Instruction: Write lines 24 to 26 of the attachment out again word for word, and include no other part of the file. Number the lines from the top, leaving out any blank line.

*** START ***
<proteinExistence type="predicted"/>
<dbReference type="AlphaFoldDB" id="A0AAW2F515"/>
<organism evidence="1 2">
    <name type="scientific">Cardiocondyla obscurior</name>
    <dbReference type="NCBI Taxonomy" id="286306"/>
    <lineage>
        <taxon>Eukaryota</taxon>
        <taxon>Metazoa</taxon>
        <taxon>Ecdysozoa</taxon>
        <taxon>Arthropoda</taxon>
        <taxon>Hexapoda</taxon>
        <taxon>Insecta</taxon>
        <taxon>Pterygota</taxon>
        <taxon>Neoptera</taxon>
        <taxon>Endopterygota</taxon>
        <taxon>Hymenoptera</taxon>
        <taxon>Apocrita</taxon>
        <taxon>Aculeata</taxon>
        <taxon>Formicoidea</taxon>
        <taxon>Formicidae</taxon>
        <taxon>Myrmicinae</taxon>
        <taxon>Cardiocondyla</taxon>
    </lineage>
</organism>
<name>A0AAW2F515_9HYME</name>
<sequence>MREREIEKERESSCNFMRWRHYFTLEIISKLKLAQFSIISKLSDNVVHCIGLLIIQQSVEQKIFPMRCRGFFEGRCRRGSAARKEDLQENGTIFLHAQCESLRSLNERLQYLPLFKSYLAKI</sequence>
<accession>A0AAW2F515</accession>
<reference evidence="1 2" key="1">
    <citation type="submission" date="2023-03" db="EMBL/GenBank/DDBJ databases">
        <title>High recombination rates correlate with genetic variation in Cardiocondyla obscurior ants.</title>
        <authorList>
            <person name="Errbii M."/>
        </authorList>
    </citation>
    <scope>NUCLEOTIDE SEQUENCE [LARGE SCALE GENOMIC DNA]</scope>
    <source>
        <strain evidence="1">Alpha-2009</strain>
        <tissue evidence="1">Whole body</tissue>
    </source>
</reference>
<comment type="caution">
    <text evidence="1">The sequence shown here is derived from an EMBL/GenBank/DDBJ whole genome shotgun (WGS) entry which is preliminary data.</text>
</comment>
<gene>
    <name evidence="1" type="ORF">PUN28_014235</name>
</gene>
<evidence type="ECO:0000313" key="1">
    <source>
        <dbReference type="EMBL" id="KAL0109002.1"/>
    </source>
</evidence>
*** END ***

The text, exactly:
</organism>
<name>A0AAW2F515_9HYME</name>
<sequence>MREREIEKERESSCNFMRWRHYFTLEIISKLKLAQFSIISKLSDNVVHCIGLLIIQQSVEQKIFPMRCRGFFEGRCRRGSAARKEDLQENGTIFLHAQCESLRSLNERLQYLPLFKSYLAKI</sequence>